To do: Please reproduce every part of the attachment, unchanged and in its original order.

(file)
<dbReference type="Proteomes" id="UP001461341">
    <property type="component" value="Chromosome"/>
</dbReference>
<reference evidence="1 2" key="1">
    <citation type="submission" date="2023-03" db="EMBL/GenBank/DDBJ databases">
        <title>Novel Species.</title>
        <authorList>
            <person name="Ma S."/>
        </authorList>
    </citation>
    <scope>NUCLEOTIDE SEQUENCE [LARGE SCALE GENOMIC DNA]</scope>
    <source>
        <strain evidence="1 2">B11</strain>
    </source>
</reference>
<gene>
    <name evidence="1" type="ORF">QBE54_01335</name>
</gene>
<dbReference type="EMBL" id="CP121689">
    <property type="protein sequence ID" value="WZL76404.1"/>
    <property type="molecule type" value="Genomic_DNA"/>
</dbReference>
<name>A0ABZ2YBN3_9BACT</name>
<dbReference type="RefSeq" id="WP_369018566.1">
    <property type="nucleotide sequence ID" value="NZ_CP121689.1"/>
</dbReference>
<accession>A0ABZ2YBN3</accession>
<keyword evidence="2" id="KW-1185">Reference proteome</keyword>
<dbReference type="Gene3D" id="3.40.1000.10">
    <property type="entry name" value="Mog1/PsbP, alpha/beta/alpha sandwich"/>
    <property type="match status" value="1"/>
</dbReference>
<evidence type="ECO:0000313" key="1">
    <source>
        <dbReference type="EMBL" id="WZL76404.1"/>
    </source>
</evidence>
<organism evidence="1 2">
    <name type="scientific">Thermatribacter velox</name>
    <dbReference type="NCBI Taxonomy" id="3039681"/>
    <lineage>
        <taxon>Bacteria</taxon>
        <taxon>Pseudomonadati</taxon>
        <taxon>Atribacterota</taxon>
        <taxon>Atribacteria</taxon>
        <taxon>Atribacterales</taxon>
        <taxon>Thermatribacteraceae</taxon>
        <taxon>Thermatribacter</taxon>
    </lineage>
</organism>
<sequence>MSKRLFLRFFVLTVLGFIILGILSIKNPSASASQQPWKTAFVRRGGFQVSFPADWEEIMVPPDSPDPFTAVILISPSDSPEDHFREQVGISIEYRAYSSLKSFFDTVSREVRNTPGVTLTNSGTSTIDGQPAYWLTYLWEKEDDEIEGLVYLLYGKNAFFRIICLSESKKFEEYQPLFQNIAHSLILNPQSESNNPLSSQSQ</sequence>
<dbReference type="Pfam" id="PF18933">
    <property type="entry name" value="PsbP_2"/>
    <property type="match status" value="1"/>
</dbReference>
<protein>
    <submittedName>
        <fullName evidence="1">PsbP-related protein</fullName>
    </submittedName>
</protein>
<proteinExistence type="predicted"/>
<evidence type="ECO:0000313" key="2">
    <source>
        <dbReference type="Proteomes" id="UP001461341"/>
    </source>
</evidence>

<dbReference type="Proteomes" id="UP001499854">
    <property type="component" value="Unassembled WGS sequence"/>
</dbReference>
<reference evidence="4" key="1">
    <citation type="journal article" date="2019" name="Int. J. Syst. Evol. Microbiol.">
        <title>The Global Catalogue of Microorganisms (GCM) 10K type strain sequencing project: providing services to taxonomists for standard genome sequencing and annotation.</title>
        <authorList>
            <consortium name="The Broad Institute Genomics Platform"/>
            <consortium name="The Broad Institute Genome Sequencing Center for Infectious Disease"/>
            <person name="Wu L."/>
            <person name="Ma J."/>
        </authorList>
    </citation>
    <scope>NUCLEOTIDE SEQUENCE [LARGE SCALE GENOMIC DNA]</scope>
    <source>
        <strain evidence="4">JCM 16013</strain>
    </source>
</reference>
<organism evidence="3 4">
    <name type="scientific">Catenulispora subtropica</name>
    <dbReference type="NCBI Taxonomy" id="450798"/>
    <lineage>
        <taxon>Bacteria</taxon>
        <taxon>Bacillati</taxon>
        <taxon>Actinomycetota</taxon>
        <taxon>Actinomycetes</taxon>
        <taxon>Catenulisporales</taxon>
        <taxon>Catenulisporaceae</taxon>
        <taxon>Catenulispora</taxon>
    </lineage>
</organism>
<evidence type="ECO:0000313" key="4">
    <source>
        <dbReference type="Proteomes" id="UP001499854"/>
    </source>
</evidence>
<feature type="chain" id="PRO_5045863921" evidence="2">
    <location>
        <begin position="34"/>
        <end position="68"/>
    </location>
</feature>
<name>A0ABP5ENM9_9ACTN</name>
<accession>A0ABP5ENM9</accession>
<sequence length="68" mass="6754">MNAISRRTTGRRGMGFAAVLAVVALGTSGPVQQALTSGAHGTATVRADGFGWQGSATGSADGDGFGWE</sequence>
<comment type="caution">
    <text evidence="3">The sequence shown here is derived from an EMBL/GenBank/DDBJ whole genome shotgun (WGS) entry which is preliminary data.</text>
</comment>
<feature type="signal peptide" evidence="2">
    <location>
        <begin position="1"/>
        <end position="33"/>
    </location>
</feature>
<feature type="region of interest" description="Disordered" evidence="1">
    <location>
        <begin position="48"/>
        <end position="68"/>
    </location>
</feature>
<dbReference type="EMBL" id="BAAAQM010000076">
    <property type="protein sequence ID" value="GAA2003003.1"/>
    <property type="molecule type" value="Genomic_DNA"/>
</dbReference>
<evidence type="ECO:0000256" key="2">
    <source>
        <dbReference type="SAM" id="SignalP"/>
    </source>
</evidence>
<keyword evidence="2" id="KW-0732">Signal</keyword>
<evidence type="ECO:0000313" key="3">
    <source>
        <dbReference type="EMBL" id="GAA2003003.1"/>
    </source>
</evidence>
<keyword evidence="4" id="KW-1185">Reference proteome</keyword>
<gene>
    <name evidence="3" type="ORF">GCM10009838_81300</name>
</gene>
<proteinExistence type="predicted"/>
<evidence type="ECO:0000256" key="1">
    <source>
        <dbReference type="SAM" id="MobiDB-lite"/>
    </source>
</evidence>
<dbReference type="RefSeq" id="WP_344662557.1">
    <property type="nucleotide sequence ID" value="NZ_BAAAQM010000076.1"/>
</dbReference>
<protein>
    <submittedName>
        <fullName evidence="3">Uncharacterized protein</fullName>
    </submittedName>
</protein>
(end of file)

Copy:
<dbReference type="Proteomes" id="UP001461341">
    <property type="component" value="Chromosome"/>
</dbReference>
<reference evidence="1 2" key="1">
    <citation type="submission" date="2023-03" db="EMBL/GenBank/DDBJ databases">
        <title>Novel Species.</title>
        <authorList>
            <person name="Ma S."/>
        </authorList>
    </citation>
    <scope>NUCLEOTIDE SEQUENCE [LARGE SCALE GENOMIC DNA]</scope>
    <source>
        <strain evidence="1 2">B11</strain>
    </source>
</reference>
<gene>
    <name evidence="1" type="ORF">QBE54_01335</name>
</gene>
<dbReference type="EMBL" id="CP121689">
    <property type="protein sequence ID" value="WZL76404.1"/>
    <property type="molecule type" value="Genomic_DNA"/>
</dbReference>
<name>A0ABZ2YBN3_9BACT</name>
<dbReference type="RefSeq" id="WP_369018566.1">
    <property type="nucleotide sequence ID" value="NZ_CP121689.1"/>
</dbReference>
<accession>A0ABZ2YBN3</accession>
<keyword evidence="2" id="KW-1185">Reference proteome</keyword>
<dbReference type="Gene3D" id="3.40.1000.10">
    <property type="entry name" value="Mog1/PsbP, alpha/beta/alpha sandwich"/>
    <property type="match status" value="1"/>
</dbReference>
<evidence type="ECO:0000313" key="1">
    <source>
        <dbReference type="EMBL" id="WZL76404.1"/>
    </source>
</evidence>
<organism evidence="1 2">
    <name type="scientific">Thermatribacter velox</name>
    <dbReference type="NCBI Taxonomy" id="3039681"/>
    <lineage>
        <taxon>Bacteria</taxon>
        <taxon>Pseudomonadati</taxon>
        <taxon>Atribacterota</taxon>
        <taxon>Atribacteria</taxon>
        <taxon>Atribacterales</taxon>
        <taxon>Thermatribacteraceae</taxon>
        <taxon>Thermatribacter</taxon>
    </lineage>
</organism>
<sequence>MSKRLFLRFFVLTVLGFIILGILSIKNPSASASQQPWKTAFVRRGGFQVSFPADWEEIMVPPDSPDPFTAVILISPSDSPEDHFREQVGISIEYRAYSSLKSFFDTVSREVRNTPGVTLTNSGTSTIDGQPAYWLTYLWEKEDDEIEGLVYLLYGKNAFFRIICLSESKKFEEYQPLFQNIAHSLILNPQSESNNPLSSQSQ</sequence>
<dbReference type="Pfam" id="PF18933">
    <property type="entry name" value="PsbP_2"/>
    <property type="match status" value="1"/>
</dbReference>
<protein>
    <submittedName>
        <fullName evidence="1">PsbP-related protein</fullName>
    </submittedName>
</protein>
<proteinExistence type="predicted"/>
<evidence type="ECO:0000313" key="2">
    <source>
        <dbReference type="Proteomes" id="UP001461341"/>
    </source>
</evidence>

<dbReference type="Proteomes" id="UP001499854">
    <property type="component" value="Unassembled WGS sequence"/>
</dbReference>
<reference evidence="4" key="1">
    <citation type="journal article" date="2019" name="Int. J. Syst. Evol. Microbiol.">
        <title>The Global Catalogue of Microorganisms (GCM) 10K type strain sequencing project: providing services to taxonomists for standard genome sequencing and annotation.</title>
        <authorList>
            <consortium name="The Broad Institute Genomics Platform"/>
            <consortium name="The Broad Institute Genome Sequencing Center for Infectious Disease"/>
            <person name="Wu L."/>
            <person name="Ma J."/>
        </authorList>
    </citation>
    <scope>NUCLEOTIDE SEQUENCE [LARGE SCALE GENOMIC DNA]</scope>
    <source>
        <strain evidence="4">JCM 16013</strain>
    </source>
</reference>
<organism evidence="3 4">
    <name type="scientific">Catenulispora subtropica</name>
    <dbReference type="NCBI Taxonomy" id="450798"/>
    <lineage>
        <taxon>Bacteria</taxon>
        <taxon>Bacillati</taxon>
        <taxon>Actinomycetota</taxon>
        <taxon>Actinomycetes</taxon>
        <taxon>Catenulisporales</taxon>
        <taxon>Catenulisporaceae</taxon>
        <taxon>Catenulispora</taxon>
    </lineage>
</organism>
<evidence type="ECO:0000313" key="4">
    <source>
        <dbReference type="Proteomes" id="UP001499854"/>
    </source>
</evidence>
<feature type="chain" id="PRO_5045863921" evidence="2">
    <location>
        <begin position="34"/>
        <end position="68"/>
    </location>
</feature>
<name>A0ABP5ENM9_9ACTN</name>
<accession>A0ABP5ENM9</accession>
<sequence length="68" mass="6754">MNAISRRTTGRRGMGFAAVLAVVALGTSGPVQQALTSGAHGTATVRADGFGWQGSATGSADGDGFGWE</sequence>
<comment type="caution">
    <text evidence="3">The sequence shown here is derived from an EMBL/GenBank/DDBJ whole genome shotgun (WGS) entry which is preliminary data.</text>
</comment>
<feature type="signal peptide" evidence="2">
    <location>
        <begin position="1"/>
        <end position="33"/>
    </location>
</feature>
<feature type="region of interest" description="Disordered" evidence="1">
    <location>
        <begin position="48"/>
        <end position="68"/>
    </location>
</feature>
<dbReference type="EMBL" id="BAAAQM010000076">
    <property type="protein sequence ID" value="GAA2003003.1"/>
    <property type="molecule type" value="Genomic_DNA"/>
</dbReference>
<evidence type="ECO:0000256" key="2">
    <source>
        <dbReference type="SAM" id="SignalP"/>
    </source>
</evidence>
<keyword evidence="2" id="KW-0732">Signal</keyword>
<evidence type="ECO:0000313" key="3">
    <source>
        <dbReference type="EMBL" id="GAA2003003.1"/>
    </source>
</evidence>
<keyword evidence="4" id="KW-1185">Reference proteome</keyword>
<gene>
    <name evidence="3" type="ORF">GCM10009838_81300</name>
</gene>
<proteinExistence type="predicted"/>
<evidence type="ECO:0000256" key="1">
    <source>
        <dbReference type="SAM" id="MobiDB-lite"/>
    </source>
</evidence>
<dbReference type="RefSeq" id="WP_344662557.1">
    <property type="nucleotide sequence ID" value="NZ_BAAAQM010000076.1"/>
</dbReference>
<protein>
    <submittedName>
        <fullName evidence="3">Uncharacterized protein</fullName>
    </submittedName>
</protein>